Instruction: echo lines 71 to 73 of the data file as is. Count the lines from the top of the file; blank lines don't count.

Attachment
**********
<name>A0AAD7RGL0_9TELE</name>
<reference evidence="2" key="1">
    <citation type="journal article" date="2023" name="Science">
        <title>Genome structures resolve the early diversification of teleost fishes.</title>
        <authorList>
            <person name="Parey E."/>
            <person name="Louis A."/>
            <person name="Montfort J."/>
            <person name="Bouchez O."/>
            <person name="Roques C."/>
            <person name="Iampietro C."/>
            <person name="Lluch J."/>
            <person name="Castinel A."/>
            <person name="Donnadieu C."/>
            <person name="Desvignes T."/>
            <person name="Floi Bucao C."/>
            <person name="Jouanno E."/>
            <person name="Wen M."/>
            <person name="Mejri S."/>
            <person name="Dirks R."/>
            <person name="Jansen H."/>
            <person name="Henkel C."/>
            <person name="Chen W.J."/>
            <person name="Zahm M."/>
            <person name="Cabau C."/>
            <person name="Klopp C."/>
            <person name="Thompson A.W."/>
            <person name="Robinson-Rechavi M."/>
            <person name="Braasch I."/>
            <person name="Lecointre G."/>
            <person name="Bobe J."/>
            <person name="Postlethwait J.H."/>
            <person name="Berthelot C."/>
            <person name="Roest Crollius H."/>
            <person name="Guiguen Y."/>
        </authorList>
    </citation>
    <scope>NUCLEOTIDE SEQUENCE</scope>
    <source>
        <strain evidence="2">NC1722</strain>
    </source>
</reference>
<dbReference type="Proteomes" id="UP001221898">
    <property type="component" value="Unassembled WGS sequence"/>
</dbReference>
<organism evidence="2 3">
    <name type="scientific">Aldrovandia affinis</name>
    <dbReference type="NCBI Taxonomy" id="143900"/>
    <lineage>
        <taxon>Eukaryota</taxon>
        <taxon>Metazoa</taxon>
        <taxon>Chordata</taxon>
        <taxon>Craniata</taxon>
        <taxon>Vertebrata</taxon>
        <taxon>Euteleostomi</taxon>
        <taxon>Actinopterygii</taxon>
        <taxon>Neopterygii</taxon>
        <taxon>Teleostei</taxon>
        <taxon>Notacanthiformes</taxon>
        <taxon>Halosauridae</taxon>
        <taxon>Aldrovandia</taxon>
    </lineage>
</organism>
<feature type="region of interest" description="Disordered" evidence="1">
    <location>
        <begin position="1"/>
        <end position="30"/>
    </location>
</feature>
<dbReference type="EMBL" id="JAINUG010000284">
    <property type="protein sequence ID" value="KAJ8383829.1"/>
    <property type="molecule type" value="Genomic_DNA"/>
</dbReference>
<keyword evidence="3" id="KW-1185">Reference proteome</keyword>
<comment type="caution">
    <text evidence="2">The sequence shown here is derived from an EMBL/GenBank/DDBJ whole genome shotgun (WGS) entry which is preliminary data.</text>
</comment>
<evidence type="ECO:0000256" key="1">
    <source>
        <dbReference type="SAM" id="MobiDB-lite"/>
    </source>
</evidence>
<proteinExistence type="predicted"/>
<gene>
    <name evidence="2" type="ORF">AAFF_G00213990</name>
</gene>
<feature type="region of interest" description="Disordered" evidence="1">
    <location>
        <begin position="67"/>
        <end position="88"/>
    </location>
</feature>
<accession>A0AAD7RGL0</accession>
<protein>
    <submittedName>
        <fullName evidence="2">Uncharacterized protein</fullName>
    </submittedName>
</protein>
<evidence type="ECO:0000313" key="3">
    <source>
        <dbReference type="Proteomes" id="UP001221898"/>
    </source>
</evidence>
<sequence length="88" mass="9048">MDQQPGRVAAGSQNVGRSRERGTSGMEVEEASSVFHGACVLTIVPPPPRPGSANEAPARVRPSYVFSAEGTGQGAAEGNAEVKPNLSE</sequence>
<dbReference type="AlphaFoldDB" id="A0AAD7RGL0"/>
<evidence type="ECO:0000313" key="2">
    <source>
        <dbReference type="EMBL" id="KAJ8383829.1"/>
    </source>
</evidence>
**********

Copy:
    <property type="protein sequence ID" value="KAJ8383829.1"/>
    <property type="molecule type" value="Genomic_DNA"/>
</dbReference>